As a TikTok user and viewer myself, I wholeheartedly agree with the investigations as well as the statements and claims that were made by Knudsen. Many things go under the radar and seep through the cracks which are detrimental to society.  I absolutely agree that there must be a movement to improve what is posted and other rules and regulations on the app. Because there are beneficial aspects of this app and platform, the solution is not to get rid of it. I have learned so much from it, including daily hacks, tips as a college student, recipes, and so much more. It also has served as a real-time news source for the Ukraine-Russia Crisis, with many of their civilians creating up-to-date videos showing what they are truly going through. However, on the flip side, there is a very dark, and terrible side of TikTok which must be investigated, and further action must be taken to keep from further harm to viewers’ lives, mental health, and overall well-being. As much as there is a responsibility on each creator individually, I believe there lies a huge responsibility on TikTok itself, and they must be held accountable for how they have ruined the lives of so many young people.

Julia is in the entreprenurship program at the Stillman School of Business, Seton Hall University, Class of 2025.


Should Complex “Terms and Conditions” Documents Be Legally Binding?

Posted by Alex Mapes.

This article caught my attention. It is entitled, “If the small print terms and conditions require a PhD to read should they be legally binding?” The article highlights the complexities of user agreements and how this could conflict with consumer laws. The article explains how the legal agreements are required to be understandable to the party agreeing to them, and if the agreements are not written in plain English, they may not be legally binding.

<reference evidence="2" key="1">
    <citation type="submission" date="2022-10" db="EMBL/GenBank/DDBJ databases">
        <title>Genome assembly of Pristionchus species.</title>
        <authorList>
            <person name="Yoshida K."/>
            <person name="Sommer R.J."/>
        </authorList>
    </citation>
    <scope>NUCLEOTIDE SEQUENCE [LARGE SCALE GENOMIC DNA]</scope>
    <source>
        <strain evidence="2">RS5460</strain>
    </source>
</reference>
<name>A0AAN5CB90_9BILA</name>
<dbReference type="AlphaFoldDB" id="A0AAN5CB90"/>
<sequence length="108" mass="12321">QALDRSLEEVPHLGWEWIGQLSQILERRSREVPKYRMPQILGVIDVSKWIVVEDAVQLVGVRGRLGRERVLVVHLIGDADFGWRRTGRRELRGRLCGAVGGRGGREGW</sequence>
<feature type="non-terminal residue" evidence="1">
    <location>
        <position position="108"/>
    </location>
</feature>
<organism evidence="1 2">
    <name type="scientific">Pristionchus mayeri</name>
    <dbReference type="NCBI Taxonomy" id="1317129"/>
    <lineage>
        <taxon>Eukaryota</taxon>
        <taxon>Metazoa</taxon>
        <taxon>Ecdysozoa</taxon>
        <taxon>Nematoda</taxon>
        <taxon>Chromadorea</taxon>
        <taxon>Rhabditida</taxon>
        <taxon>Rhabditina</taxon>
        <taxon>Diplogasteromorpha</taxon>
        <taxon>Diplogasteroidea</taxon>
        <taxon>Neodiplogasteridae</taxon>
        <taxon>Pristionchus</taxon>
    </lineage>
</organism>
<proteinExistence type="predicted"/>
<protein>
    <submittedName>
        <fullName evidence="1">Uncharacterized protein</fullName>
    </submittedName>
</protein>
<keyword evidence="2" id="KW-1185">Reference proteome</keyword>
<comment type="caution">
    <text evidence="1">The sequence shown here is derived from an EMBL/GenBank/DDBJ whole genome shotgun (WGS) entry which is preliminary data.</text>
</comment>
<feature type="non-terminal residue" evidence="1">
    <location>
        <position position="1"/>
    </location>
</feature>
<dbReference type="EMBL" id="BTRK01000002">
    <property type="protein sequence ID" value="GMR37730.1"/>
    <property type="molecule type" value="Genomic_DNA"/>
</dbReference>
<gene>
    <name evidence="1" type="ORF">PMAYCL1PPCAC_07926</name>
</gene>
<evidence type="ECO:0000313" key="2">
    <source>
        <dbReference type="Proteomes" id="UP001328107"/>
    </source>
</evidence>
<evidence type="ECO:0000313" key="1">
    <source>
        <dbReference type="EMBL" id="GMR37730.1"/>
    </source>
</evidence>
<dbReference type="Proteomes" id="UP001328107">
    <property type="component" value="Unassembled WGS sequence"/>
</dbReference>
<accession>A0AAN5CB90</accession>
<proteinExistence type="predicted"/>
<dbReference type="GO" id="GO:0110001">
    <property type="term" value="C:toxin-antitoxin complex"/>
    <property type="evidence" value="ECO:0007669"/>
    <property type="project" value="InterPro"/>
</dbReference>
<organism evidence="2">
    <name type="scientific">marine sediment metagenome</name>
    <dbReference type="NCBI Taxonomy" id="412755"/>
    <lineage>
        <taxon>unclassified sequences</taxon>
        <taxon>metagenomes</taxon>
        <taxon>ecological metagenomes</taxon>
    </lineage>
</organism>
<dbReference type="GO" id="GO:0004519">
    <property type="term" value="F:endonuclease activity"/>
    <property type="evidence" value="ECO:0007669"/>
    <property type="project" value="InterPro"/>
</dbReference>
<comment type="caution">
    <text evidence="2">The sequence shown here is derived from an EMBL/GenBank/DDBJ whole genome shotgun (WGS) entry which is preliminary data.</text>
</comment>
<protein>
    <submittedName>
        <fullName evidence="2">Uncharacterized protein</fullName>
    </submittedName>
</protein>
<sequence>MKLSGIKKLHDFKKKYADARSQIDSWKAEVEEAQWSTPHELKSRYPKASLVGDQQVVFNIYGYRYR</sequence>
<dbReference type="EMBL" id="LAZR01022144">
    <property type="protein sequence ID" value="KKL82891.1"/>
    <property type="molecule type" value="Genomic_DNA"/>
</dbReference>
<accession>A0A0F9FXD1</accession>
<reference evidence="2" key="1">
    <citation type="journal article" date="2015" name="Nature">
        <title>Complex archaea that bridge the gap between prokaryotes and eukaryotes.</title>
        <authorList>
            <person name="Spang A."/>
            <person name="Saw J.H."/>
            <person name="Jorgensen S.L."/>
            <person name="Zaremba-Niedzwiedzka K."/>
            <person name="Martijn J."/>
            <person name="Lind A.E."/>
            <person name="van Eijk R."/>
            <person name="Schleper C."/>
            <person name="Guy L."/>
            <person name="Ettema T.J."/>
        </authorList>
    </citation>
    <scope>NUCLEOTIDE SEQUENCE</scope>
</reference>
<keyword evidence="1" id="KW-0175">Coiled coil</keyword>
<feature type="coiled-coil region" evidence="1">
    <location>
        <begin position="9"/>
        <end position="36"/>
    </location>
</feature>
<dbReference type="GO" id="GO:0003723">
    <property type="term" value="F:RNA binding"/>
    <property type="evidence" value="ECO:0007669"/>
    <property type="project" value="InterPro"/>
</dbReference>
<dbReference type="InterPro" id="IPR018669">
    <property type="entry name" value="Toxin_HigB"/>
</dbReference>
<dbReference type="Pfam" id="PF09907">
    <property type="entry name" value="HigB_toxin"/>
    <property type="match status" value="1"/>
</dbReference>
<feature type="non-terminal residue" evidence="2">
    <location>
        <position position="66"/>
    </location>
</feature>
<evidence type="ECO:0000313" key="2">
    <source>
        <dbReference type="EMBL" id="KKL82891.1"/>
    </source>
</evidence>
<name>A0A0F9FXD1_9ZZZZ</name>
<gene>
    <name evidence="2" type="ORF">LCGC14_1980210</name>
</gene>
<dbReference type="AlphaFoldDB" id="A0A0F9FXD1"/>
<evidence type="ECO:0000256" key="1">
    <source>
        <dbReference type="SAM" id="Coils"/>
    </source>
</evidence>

Insurance policies were analyzed using various readability measures using well-established text difficulty measures such as text complexity and length of sentences. They ran seven policies through the reading difficulty tools which also included all the small print. They found that all the policies required a very high level of education to be understood. The scores of the policies ranged from requiring 13.9 years of education (high school plus one year of university) whereas the most difficult one required 19.1 years (Ph.D. level). The most readable policy required almost 14 years of education. This complexity suggests that the contracts could be challenged as to whether it is fair or not.

The UK courts do not consider readability but focus on whether the contract clearly communicated its effects. In the US, there is a trend to use readability scores. Texas is using Flasch-Kincaid reading scores and South Carolina requires that loan contracts have a score no higher than seventh grade.

Absurdly lengthy and unreadable user agreements and privacy policies are an unavoidable aspect of modern life. Contracts like these are not transparent as virtually no one can comprehend them, and with the amount of these contracts and agreements that are required to use every software or device, it is unrealistic to expect consumers to spend the time to thoroughly read these documents. For these reasons, I do not believe these contracts should be legally binding and this style of the agreement should be completely reevaluated to better respect the consumer.

Alex is a business major at the Stillman School of Business, Seton Hall University, Class of 2024.